On Feb. 3, millions of Americans, including many in the University of Michigan community, tuned in to watch the first votes of the 2020 election cycle. The Iowa caucus was supposed to be a night that provided clarity in the crowded race for the Democratic nomination and demonstrated Democrats’ first step in their quest to win back the White House. Instead, Iowa provided more questions than answers as an under-tested app severely delayed the results of the caucuses and underscored concerns about Iowa’s spot as the nation’s first primary.

Results from the caucuses were delayed by almost 24 hours as a hastily built app, meant to expedite the tabulation process, made reporting more difficult. Iowa Democratic Party spokesperson Mandy McClure clarified that the app did not go down, but users at the precincts said they were unable to connect to the app’s central server, and phone lines were so busy that in some cases the workers were on hold for more than an hour.

Iowa is not the only state pushing to implement technology into the election cycle. West Virginia, Oregon, Colorado, California and Utah are all at different stages of testing new remote voting systems, despite strong warnings from leading cybersecurity experts. However, the decision to use an app in the Iowa caucus showed a significant failure in judgement. The app was the result of a $60,000 contract with a software company called Shadow Inc., and was put together in a matter of months. In such a critical and contested election year, it’s shocking the Iowa Democratic Party decided to implement an untested, vulnerable app that could have jeopardized the integrity of the election. 

The fiasco in Iowa has also reignited the debate over Iowa’s role as the first state to vote in the primaries and the caucus system in general. Since 1972, Iowa has been the first state to vote for both the Democratic and Republican nominees. Being first gives Iowa outsized influence in the nomination process, as well as a massive financial windfall, with campaigns spending on everything from TV ads to hotel rooms.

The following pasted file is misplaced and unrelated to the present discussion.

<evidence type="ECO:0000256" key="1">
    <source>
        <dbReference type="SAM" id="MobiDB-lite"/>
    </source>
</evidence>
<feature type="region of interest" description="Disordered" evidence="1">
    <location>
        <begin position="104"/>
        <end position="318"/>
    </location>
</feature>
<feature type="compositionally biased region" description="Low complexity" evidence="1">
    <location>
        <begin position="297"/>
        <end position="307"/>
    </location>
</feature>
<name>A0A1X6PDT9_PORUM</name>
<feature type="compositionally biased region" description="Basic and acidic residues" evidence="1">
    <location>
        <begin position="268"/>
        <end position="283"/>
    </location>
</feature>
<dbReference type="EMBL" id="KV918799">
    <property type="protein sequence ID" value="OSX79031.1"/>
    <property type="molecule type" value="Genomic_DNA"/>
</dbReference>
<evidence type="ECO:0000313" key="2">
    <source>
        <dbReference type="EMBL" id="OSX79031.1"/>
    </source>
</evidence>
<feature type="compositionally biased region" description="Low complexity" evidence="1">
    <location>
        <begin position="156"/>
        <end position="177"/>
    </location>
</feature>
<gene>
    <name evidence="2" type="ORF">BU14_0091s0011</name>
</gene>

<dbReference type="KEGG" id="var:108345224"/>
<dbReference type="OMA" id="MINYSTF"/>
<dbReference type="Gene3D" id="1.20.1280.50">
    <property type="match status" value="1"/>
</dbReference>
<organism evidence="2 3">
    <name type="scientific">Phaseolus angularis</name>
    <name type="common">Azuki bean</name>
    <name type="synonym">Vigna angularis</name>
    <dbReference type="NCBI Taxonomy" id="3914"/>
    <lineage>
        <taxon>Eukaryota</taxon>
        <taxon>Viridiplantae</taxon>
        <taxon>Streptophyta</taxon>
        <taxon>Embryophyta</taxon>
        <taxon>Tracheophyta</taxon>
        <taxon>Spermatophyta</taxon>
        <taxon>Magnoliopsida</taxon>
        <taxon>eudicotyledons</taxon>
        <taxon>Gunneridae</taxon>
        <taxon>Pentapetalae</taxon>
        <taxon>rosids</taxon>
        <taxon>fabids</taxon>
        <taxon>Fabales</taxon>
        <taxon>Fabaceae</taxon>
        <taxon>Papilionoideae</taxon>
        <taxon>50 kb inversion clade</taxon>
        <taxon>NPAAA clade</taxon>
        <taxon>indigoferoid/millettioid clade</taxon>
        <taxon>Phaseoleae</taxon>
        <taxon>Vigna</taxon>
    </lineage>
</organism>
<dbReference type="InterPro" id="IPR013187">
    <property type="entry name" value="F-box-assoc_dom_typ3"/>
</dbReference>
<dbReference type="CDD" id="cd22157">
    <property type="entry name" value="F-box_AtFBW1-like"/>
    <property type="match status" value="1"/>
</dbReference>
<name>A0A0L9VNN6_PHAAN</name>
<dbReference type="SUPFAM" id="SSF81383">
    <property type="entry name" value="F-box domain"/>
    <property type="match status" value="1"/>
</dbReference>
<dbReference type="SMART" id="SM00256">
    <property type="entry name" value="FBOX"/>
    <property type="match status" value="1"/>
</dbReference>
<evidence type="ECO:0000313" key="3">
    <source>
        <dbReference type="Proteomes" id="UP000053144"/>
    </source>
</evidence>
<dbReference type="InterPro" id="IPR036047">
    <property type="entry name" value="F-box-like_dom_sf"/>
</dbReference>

Additionally, there are some valid concerns about the fairness and accessibility of the caucuses. Just as the outdated nature of the caucus system has been mentioned across the country, many voters have voiced their desire for a more representative state to begin the primary process as the Democratic Party stands to represent a wide swath of minority groups. 90 percent of Iowans are white, much higher than the national average of 60 percent. The Iowa caucus is also held on a specific night at a specific time with no exceptions. There are no early voting or absentee ballots for the caucus, and people are forced to spend hours participating in them. This can be difficult for parents, minimum wage workers, students and people with disabilities. This year the Iowa Democratic Party tried to address these problems by adding caucuses in places like nursing homes while implementing satellite caucuses — including one in Ann Arbor. However, questions still remain about whether the caucus system should continue, given that its structural inflexibility can be a barrier to many voters. States like Nevada, which also has a caucus, have taken even more proactive steps to address these problems by instituting early voting and putting caucus sites in casinos to give casino workers the chance to vote. It is changes like these that could help make nominating a candidate more fair and democratic.